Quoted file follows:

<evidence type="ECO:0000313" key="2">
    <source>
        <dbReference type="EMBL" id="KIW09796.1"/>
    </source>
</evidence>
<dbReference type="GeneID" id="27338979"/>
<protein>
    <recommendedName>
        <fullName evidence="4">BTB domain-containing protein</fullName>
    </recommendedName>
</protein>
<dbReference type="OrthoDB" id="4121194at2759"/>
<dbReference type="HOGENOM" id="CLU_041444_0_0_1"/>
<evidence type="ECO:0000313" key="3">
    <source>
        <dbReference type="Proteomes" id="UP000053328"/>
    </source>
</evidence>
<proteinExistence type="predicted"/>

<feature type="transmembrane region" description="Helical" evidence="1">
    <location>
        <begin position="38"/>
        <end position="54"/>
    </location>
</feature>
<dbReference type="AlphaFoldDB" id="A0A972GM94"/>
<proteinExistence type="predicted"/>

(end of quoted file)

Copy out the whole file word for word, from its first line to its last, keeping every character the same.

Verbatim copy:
<evidence type="ECO:0000313" key="2">
    <source>
        <dbReference type="EMBL" id="KIW09796.1"/>
    </source>
</evidence>
<dbReference type="GeneID" id="27338979"/>
<protein>
    <recommendedName>
        <fullName evidence="4">BTB domain-containing protein</fullName>
    </recommendedName>
</protein>
<dbReference type="OrthoDB" id="4121194at2759"/>
<dbReference type="HOGENOM" id="CLU_041444_0_0_1"/>
<evidence type="ECO:0000313" key="3">
    <source>
        <dbReference type="Proteomes" id="UP000053328"/>
    </source>
</evidence>
<proteinExistence type="predicted"/>

<feature type="transmembrane region" description="Helical" evidence="1">
    <location>
        <begin position="38"/>
        <end position="54"/>
    </location>
</feature>
<dbReference type="AlphaFoldDB" id="A0A972GM94"/>
<proteinExistence type="predicted"/>